Former President Ibrahim Mohamed Solih delivered pointed criticism of the Mohamed Muizzu administration’s economic and fiscal strategies, asserting they have not succeeded in securing economic and financial stability for the country. President Solih, speaking on Raajje TV’s ‘Fashaairu’ programme during the Maldivian Democratic Party’s (MDP) 19th-anniversary celebrations, emphasised that his administration had devised comprehensive plans to tackle economic challenges from 2021 to 2028.

President Solih urged the Muizzu administration to refrain from initiating new projects and instead prioritise the implementation of projects set forth by his administration. Highlighting the effectiveness of economic and fiscal policies established during the previous MDP-led government, President Solih urged the current administration to adhere to these policies to navigate the nation’s existing economic and fiscal challenges.

President Solih refuted claims by the Muizzu administration about inheriting financial distress and heavy debt from his administration. He underscored the prudent economic measures undertaken during his tenure to overcome economic adversities, including those posed by the Covid-19 pandemic.

Disputing President Muizzu’s assertions of assuming power amidst near bankruptcy, President Solih dismissed them as deceptive falsehoods aimed at misleading the public. He argued that the Maldives’ economy could not have endured the dire circumstances claimed by President Muizzu, highlighting the successful management of economic challenges during his presidency.

President Solih detailed his administration’s efforts to settle outstanding dues to various sectors, including fishermen and other companies, emphasising the allocation of significant funds for these payments. Additionally, he disclosed reliance on foreign aid, such as assistance from the Abu Dhabi Fund and the Indian government, to meet essential financial obligations, including government staff salaries.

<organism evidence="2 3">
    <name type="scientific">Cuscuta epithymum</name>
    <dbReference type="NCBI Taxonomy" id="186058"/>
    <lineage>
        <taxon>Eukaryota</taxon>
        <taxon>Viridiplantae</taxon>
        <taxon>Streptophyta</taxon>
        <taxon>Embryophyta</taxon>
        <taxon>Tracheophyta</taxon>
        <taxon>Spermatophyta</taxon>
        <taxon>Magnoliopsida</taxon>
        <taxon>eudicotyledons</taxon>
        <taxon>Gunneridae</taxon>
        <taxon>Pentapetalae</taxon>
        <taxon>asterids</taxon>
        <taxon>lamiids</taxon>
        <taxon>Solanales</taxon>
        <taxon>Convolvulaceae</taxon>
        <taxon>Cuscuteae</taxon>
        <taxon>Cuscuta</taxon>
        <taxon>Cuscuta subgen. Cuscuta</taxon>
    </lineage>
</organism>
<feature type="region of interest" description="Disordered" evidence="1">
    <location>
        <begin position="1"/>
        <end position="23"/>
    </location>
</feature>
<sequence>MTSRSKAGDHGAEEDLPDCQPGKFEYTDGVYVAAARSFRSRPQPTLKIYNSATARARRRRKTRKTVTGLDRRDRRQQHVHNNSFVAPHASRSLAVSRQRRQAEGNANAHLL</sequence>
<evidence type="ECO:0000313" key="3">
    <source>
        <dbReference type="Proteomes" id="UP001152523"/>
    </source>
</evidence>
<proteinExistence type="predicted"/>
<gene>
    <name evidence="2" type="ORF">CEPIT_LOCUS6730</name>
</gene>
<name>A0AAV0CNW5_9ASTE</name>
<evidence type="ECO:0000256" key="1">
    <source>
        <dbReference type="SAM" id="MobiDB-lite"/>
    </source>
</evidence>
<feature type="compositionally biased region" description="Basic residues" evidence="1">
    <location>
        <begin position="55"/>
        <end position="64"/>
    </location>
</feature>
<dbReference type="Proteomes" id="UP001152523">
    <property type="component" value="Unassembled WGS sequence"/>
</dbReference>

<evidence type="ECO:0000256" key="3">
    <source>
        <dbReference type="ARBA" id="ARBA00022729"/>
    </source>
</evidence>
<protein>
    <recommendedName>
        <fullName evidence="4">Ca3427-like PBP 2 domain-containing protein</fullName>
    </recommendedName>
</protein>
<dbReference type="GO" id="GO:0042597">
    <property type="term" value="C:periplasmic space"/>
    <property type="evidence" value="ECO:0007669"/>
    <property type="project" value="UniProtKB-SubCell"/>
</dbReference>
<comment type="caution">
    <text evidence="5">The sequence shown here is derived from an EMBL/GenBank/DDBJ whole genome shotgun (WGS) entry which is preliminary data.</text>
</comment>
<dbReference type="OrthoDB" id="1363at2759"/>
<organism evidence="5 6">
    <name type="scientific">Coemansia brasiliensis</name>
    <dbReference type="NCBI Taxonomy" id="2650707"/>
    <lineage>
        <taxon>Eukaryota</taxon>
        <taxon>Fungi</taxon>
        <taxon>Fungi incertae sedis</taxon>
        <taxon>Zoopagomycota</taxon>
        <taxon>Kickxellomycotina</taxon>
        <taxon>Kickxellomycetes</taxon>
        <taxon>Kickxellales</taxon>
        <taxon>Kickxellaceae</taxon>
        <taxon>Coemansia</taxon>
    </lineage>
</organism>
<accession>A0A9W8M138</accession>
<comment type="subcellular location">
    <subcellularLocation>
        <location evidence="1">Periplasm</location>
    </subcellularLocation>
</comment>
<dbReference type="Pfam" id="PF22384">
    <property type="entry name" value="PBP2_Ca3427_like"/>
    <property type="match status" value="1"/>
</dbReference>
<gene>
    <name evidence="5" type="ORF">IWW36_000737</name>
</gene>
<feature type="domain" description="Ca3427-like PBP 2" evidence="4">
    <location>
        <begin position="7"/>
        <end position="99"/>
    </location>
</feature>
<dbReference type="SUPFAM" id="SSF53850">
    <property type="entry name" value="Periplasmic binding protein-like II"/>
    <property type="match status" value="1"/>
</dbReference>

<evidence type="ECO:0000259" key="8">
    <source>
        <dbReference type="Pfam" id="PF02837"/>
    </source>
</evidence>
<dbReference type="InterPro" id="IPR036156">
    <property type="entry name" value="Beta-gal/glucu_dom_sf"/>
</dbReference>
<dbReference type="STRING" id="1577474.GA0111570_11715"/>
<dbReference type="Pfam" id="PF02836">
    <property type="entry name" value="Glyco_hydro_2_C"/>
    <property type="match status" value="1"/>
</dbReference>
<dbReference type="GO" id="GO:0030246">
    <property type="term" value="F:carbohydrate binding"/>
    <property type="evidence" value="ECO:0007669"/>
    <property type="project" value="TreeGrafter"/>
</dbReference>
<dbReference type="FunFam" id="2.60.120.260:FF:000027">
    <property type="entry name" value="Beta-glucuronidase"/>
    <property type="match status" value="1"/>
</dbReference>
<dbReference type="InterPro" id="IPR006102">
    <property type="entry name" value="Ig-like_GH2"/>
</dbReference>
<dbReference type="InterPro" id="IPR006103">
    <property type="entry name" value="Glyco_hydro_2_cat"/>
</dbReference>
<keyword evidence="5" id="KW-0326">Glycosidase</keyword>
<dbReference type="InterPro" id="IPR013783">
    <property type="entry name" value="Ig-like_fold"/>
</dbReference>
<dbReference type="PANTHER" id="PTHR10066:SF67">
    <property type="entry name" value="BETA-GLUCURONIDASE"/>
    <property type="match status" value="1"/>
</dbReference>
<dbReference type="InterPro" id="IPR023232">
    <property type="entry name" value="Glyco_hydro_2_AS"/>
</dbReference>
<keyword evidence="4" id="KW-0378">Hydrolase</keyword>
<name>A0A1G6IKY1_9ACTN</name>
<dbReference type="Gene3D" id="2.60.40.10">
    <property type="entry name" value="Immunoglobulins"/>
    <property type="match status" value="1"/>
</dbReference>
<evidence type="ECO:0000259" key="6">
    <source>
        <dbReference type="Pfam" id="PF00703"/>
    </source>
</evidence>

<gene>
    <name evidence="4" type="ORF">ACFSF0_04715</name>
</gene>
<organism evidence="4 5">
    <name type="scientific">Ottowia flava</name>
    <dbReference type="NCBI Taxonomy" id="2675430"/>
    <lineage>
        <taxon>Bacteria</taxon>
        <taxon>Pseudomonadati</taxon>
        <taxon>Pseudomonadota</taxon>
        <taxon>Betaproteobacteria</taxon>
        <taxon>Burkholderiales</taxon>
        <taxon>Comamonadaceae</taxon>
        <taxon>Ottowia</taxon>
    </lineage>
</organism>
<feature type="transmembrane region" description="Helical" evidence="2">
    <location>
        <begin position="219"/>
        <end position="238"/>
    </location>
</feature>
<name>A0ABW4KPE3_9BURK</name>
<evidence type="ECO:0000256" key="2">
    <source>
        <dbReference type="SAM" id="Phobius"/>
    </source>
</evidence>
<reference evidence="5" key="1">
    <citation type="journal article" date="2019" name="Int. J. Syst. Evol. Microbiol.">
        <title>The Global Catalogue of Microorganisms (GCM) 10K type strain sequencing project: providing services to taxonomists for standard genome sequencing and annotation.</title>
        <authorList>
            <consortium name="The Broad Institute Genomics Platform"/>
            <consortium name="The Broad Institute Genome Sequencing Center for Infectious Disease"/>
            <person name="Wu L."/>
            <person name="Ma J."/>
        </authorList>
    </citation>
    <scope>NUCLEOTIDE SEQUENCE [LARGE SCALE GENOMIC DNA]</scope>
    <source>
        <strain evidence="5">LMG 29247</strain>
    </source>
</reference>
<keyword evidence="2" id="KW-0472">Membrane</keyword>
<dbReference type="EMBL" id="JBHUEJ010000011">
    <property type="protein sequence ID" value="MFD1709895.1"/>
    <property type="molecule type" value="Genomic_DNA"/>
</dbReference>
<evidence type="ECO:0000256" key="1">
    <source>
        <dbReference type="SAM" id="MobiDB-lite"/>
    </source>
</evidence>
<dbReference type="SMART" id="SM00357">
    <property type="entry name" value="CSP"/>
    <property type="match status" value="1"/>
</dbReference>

President Solih refuted claims made the Muizzu administration regarding the Sovereign Development Fund (SDF), clarifying that the fund contained US$140 million at the end of his term. He explained that a portion of the fund was invested in banks to generate additional income. He reiterated strategic plans aimed at increasing the SDF’s value to US$600 million by 2026, expressing confidence in achieving this goal if President Muizzu effectively implements these plans.

The MDP’s senior advisor also urged the Mohamed Muizzu administration to uphold and implement policies established by the previous MDP-led government to address current challenges in the fisheries sector. During Solih’s tenure, a significant initiative was launched to increase fish storage capacity to 1,200 metric tonnes, a project the former president encouraged the current administration to continue advancing.

President Solih underscored the necessity of reducing the volume of raw fish exports to Thailand as a crucial step in resolving issues within the fisheries sector. He advocated for a shift towards processing fish domestically to augment their value, citing the commencement of this strategy during his administration.

Highlighting diplomatic engagements initiated during his tenure, President Solih disclosed ongoing discussions with the European Union and the United Kingdom to reduce the 22 percent tax imposed on Maldivian fish products. He expressed optimism that continued dialogue by the Muizzu administration could lead to the realisation of this objective.

Expressing disapproval of the Muizzu administration’s decision to detach the Maldives Industrial Fisheries Company (MIFCO) from its subsidiary status under the State Trading Organization (STO), President Solih criticised this move as detrimental. MIFCO’s operational efficacy would have been better preserved under the STO’s oversight as a subsidiary entity, he contended.

President Solih also raised concerns over the current administration’s heightened expenditure levels, advocating for fiscal restraint as a fundamental measure to alleviate financial pressures. He specifically urged the Muizzu administration to curtail spending, including reducing the substantial number of political appointees, as a critical step towards achieving financial stability.